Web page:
World’s largest containership HMM Gdansk calls in HK
HMM’s series of 24,000 teu containerships, the largest ever built, continue to make waves in ports around the world, and this weekend it was the turn of Hong Kong with the arrival of the HMM Gdansk.
The Hong Kong Seaport Alliance (HKSPA) welcomed the 24,000 teu HMM Gdansk at Kwai Tsing Terminal 7. The vessel is deployed on the Asia – Europe trade and started its voyage on 29 June from Busan, South Korea.
Leonard Fung, managing director of Hongkong International Terminals (HIT), said, “We are excited to welcome the world’s biggest vessel on its maiden call at such challenging times. This is a momentous event for Hong Kong’s maritime industry and HIT, signifying a vote of confidence in our offering and allowing us to capture future opportunities.
“Thanks to increased tonnage and capacity fuelled by technological advances and growing customer demand, more and more mega vessels are now coming into service. Many of them choose to berth at HKSPA members’ terminals, demonstrating our efficiency and capabilities in servicing mega vessels,” Fung added.

Singapore port container volumes down, bunker sales up in H1

The Port of Singapore saw a 1% drop in container volumes in the first half of 2020, but bunker sales were up 3.7% in the same period.
According to figures released by the Maritime & Port Authority of Singapore (MPA) cargo volumes were down in the Southeast Asian hub port in the first half of the year, with shipping globally himpacted globally by the Covid-19 pandemic.
The world’s largest container transhipment hub, and second largest box port overall, reported a container throughput of 17.84m teu in the first half of 2020, a 1% drop compared to 18.03m teu in the same period in 2019.
Overall cargo throughput at the port, including containers, conventional, oil and dry bulk cargoes saw 7.3% dip in the first half of 2020 to 292.40m tonnes compared to 315.43m tonnes in the same period a year earlier.
However, while Covid-19 has hit cargo volumes the world’s largest refuelling port reported higher bunker sales in the first half of the year, which coincided with the introduction of the IMO 2020 low sulphur fuel cap on 1 January 2020. In the first half of 2020 24.58m tonnes of bunker fuel were sold in the Port of Singapore, up 3.7% on the 23.71m tonnes sold in the same period last year.

Container volume at major Chinese ports up 3.4% in early July

Container volumes at eight major Chinese ports increased 3.4% year-on-year in early July.
Looking at export container volumes Xiamen port reported a 1.5% increase and Guangzhou port posted over 10% growth rate.
Cargo throughput at major coastal ports increased 12.1% year-on-year, the export cargo throughput increased 14.4%.
Crude oil shipments at major coastal ports increased 26.8% year-on-year, among which the growth rate of Rizhao port and Tianjin port exceeded 50%, while the port inventories increased 28.2%.
Metal ore shipments at major ports increased 18.3% year-on-year, among which the growth rate of Tianjin port exceeded 60%, while inventory volume declined 4.9%.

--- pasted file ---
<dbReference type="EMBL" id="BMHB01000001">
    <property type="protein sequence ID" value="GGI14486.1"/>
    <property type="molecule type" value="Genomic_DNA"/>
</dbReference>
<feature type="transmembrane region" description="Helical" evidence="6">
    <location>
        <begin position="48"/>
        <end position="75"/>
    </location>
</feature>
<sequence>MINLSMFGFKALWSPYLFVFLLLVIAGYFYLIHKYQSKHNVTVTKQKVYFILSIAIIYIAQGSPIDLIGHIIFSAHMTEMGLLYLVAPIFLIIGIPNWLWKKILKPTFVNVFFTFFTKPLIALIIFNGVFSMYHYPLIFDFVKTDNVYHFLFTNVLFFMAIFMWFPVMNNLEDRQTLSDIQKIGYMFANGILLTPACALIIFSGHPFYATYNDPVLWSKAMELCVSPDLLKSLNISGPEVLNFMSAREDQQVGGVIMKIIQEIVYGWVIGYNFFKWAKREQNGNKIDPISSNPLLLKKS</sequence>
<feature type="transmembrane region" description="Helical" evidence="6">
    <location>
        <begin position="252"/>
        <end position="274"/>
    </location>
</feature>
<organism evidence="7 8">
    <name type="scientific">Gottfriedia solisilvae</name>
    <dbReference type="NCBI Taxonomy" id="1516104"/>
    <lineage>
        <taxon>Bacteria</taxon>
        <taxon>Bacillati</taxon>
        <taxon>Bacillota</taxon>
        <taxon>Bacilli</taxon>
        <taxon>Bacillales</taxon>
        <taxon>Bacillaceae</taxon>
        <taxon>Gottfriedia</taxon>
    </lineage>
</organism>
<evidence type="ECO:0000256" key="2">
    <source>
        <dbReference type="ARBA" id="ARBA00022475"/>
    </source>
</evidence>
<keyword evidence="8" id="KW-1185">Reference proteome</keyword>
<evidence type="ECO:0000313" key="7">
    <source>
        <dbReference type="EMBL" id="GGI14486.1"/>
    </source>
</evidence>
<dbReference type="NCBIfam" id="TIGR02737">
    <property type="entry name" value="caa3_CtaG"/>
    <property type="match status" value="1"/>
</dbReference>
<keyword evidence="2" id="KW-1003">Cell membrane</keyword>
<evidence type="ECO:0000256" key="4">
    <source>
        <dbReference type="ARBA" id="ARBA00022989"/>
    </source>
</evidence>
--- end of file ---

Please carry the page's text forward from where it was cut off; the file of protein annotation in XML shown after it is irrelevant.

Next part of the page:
Cargo throughput at three major Yangtze river ports, Nanjing, Wuhan and Chongqing, declined 4.9% comparing to the same period of last year while the container volume slightly increased 0.2%. However, some of the terminals along Yangtze river had to shut down temporally due to recent floods.

MSC-operated ship loses over 20 containers overboard off South Africa

Earlier this week, a containership operated by Swiss shipping major Mediterranean Shipping Company (MSC) lost more than 20 containers overboard during stormy weather in Algoa Bay near the city of Port Elizabeth, Eastern Cape, the South African Maritime Safety Authority (SAMSA) said.
The ship in question is the 9,411 TEU MSC Palak flying the flag of Madeira.
“The container vessel MSC Palak sailed out Port of Ngqura at 12:00 on the 13th of July 2020 due to high winds and anchored in Number 2 anchorage to ride out the heavy weather. On 13 and 14 July 2020, a severe storm passed the South African coast, causing heavy weather in Algoa Bay. The swell height measured in Algoa Bay was approximately 3.5m,” SAMSA said in a statement.
“At 23:37 on the 14th of July 2020 of a report was received from Port Control that the MSC Palak had lost containers overboard while at anchor.”
Although an initial assessment was that six containers had fallen overboard, the vessel confirmed that 23 containers were lost.
“A fishing vessel reported at 08:00 on 15 July 2020, that they found containers drifting approximately seven (7) nautical miles south of where the containers were lost. SAMSA was informed that no dangerous cargo was lost overboard.”
SAMSA further said that the Port of Ngqura was closed for vessel traffic due to the risk that some containers may have sunk in the approach channel, becoming a danger to navigation. The authority is working with the vessel owner to ensure that all containers are salvaged.
“An aerial surveillance flight was arranged by the owners to locate any drifting containers that may pose a hazard to shipping. SAMSA requests the public to remain vigilant and report any containers sighted to SAMSA,” the authority noted.
Built in China 2016, the Post-Panamax boxship MSC Palak is owned by China’s Bank of Communications and commercially controlled by MSC, data provided by VesselsValue shows.  

(Source: The Maritime Executive, VNCustomsNews, Seatrade Maritime)